• Giving “specific measures” (not specifically mentioned) to cut program spending
  • Reviewing government spending

The Harper government states it will support families by:

  • Establishing a family tax cut, which will allow couples to share income and hopefully pay less income tax
  • Doubling the children’s fitness tax credit, and establishing an adult’s fitness tax credit
  • Establishing a children’s art tax credit
  • Extending the ecoEnergy retrofit homes program by a year
  • Establishing a family caregiver tax credit
  • Increasing the guaranteed income supplement for seniors
  • Doubling the amount that can be put in a tax free savings account
  • Implementing a low cost pooled pension plan
  • Working with provinces to reduce wait time for health care

The Harper government states it will “Stand Guard” for Canada by:

  • Expanding various parts of the military, such as purchasing an F-35, build new ships, and expand CFB Bagotville
  • Reintroducing and passing the Preventing Human Smugglers from Abusing Canada’s Immigration System Act
  • Enhancing the coast guard by giving them greater power to enforce laws, upgrade their equipment, and establish armed boarding teams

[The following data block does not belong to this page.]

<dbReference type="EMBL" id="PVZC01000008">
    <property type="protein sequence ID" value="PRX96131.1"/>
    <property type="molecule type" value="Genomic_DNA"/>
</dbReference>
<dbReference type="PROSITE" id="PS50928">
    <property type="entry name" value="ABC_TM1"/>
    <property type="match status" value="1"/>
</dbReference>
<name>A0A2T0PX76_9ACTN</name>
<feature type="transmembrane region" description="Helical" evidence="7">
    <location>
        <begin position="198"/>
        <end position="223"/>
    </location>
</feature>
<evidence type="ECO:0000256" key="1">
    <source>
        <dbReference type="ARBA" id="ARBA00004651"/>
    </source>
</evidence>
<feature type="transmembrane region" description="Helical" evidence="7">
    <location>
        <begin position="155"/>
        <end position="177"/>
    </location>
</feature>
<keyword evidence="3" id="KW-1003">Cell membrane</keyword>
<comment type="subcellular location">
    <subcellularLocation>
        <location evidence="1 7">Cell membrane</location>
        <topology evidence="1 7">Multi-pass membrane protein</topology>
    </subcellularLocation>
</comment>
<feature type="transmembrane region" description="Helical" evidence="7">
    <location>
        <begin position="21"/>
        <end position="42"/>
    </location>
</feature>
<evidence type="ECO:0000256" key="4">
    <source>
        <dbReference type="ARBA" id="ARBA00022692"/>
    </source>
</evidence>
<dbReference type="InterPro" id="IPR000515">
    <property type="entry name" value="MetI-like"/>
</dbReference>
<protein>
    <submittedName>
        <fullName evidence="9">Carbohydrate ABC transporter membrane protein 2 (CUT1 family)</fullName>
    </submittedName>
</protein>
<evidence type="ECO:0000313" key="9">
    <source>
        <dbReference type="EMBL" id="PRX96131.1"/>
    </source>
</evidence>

• Reforming the laws regarding deportation of foreign criminals to reduce appeals and ease the process of deportation
  • Extending the Security Infrastructure Program to help prevent hate motivated crime
  • Introducing undescribed legislation to “give law enforcement the tools they need to investigate and prevent acts of terrorism”
  • Defending religious freedom (hopefully including the freedom to not have a religion)
  • Supporting and investing in such environmental measures as building new national parks, and switching to renewable energy sources (hah, good luck)

The Harper government states it will make Canada’s streets safer by:

  • Funding enhanced EI benefits for parents of murdered or missing children
  • Prohibiting inmate drug abuse by creating yearly drug testing, give inmates additional charges for possession while in jail, and deny parole to inmates with drug offences
  • Amending the criminal code to help prevent seniors better
  • Re-introducing the Citizen’s Arrest and Self Defense Act
  • Giving mandatory jail time to reduce contraband tobacco trafficking

Do I agree with all of these things? No, of course not. Some of them seem sensible, but others make me wary that our human rights and freedoms may be impinged. I’m also worried about the drastic cuts to program funding that all these tax breaks may cause. However, the posting of this is not merely to judge, but to see how many of these things the government will actually try to follow through on, rather than conveniently forgetting. Of course, initiatives brought up into the House of Commons but defeated wont count against Harper, since in all fairness, he would have tried to put it into legislation.

As cliche as it sounds, only time will tell us if Harper actually has a decent head on his shoulders. In any event, his party was almost the only legitimate choice, after the shennanigans of the other political parties.

As an aside, check out this SkepticNorth article on voter apathy and skeptical voting. There is an amazing TED video on road blocks to citizen participation in our political system.